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Post-Festival Gear Care Guide

While music festivals are our homes for a few special nights, they're home to native plants and animals all year round. Next time you pack up your camping equipment, it's important to treat the festival site like it's our own backyard.

Green Music Australia’s research shows that a whopping 50-80% of festival waste comes directly from campsites abandoned with dumped tents and rubbish. That means as music fans, we leave behind a massive impact! 

By simply looking after our camping gear, we can make sure our tents last longer and avoid equipment filling up landfill.

Here are our top tips on post-festival tent and gear care:

1. Pack everything away properly

At the end of the festival, instead of throwing everything into a messy bag and rushing home, spend an extra few minutes properly packing up your camping equipment. This way, you'll keep your gear in tip top condition and be sure not to lose any important poles and pegs required to assemble them in the future. 

Not sure the best way to pack up your tent? Check the instructions or follow the below steps:

  1. To start, make sure to empty all your items and clean out any dirt from inside your tent. Your future self will be grateful.
  2. Remove all poles and pegs and do up any zips. Then lay out the main tent flat along the ground. 
  3. Lay the fly flat on top of the main tent. 
  4. Start by folding the tent fabric inwards. Continue this until the tent is slightly narrower than the length of the storage bag. 
  5. Place your tent poles at one end of the folded tent and then slowly and firmly roll the tent up with the poles inside. 
  6. Make sure to keep the roll tight and then transfer the rolled up tent into its bag

2. If it's wet, let it dry

If your tent or gazebo is wet, make sure you dry it as much as possible before you fold it away. You can use a towel to wipe down any extra condensation. Even a tiny amount of moisture can lead to mold and mildew - bringing nasty smells.

If you can’t get your tent 100% dry before you leave the festival, set the tent back up when you get home and let it completely dry out. Alternatively if you’re short on space, hang it on your clothesline. Air drying your tent will help it last longer and retain its waterproofing. Make sure you store your tent in a cool, dry place when you get home. 

Remember, your sleeping bag can also hold moisture from your sweat. Let it air out when you get home before you store it away.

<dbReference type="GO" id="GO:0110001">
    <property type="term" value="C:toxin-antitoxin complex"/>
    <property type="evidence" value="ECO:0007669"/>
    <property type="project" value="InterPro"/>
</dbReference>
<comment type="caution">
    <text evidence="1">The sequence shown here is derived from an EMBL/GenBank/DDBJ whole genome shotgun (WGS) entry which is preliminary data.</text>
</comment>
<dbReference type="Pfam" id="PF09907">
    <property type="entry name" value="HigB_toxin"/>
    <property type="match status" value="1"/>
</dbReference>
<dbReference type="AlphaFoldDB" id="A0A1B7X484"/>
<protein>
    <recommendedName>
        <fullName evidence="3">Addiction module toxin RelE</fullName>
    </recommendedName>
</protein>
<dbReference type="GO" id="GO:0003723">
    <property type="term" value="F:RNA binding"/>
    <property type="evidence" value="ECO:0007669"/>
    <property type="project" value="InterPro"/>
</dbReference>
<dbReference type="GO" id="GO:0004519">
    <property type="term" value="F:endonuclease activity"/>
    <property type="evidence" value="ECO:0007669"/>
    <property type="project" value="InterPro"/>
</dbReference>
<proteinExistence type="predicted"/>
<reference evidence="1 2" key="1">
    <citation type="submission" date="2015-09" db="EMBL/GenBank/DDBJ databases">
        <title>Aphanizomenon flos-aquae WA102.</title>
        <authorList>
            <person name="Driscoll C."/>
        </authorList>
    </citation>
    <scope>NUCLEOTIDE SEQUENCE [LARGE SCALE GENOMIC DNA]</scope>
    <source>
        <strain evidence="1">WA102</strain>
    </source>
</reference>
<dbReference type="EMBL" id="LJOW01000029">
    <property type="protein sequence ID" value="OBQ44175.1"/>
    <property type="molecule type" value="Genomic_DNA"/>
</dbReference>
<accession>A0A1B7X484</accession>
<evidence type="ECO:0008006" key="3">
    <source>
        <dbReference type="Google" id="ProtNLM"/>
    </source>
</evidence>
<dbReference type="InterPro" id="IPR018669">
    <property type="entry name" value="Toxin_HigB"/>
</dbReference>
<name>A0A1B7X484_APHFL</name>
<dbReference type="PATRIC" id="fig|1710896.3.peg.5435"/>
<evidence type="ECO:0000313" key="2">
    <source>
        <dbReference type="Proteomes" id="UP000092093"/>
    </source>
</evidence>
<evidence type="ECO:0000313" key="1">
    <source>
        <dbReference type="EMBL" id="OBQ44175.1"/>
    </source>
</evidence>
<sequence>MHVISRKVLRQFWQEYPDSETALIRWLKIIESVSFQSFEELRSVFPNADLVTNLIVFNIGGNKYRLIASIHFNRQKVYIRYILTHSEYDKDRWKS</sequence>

3. Give your camping items a clean

When you arrive home, give your camping items a bit of TLC with a quick clean. Gently wipe down the inside of your tent with a damp towel and mild soap. Make sure you check the manufacturer's instructions to avoid cleaning products that will damage the integrity of the tent. Whatever you do, don’t put your tent in the washing machine - it will tear or stretch the fabric.

Read your sleeping bag wash recommendations before you place it in the washing machine. Some sleeping bags can only be hand washed and can be ruined if cleaned incorrectly.

4. Repair and mend any damage

If your tent or camping items are damaged, it doesn’t mean you need to throw them away. A good quality tent is built to last, meaning that it can be repaired. 

Tent repairs aren’t difficult - you’ll just need the right supplies. You can purchase a tent repair kit at any good camping or outdoors store. 

Not sure what equipment you’ll need? A few common tent repairs include:

  • Ripped fabric. If the tent fabric has ripped, lightweight patches or swatches can be applied to mend rips or holes. Patches can be sewn. Peel and Stick options are also available.
  • Broken poles. Depending on the severity of the damage, a tent pole splint may be a short term solution to support your broken pole. Otherwise, replacement poles are available to purchase for most good quality tents. 
  • Waterproofing. After long-term use, the waterproofing on your tent might be a bit worse for wear. You can easily fix this by purchasing waterproofing materials at your local outdoors store. Be sure to follow instructions and complete your waterproofing a few days before you head to your next event.
  • Mould or mildew. If you discover your tent has developed mould, you may be able to fix it. Try washing the affected area and let it dry. If that doesn’t work, your local camping store will sell a suitable mould remover. Just remember, if you use mould remover, you may need to waterproof your tent again. 

If you aren’t sure what equipment you need or have questions about specific repairs, visit your local camping store and talk to a store attendant who can help you out. They’re experts in camping and know how to make your equipment last for the long haul.

Want to learn more about how to be a pro-festival camper? Visit our ultimate guide to packing for your festival trip.

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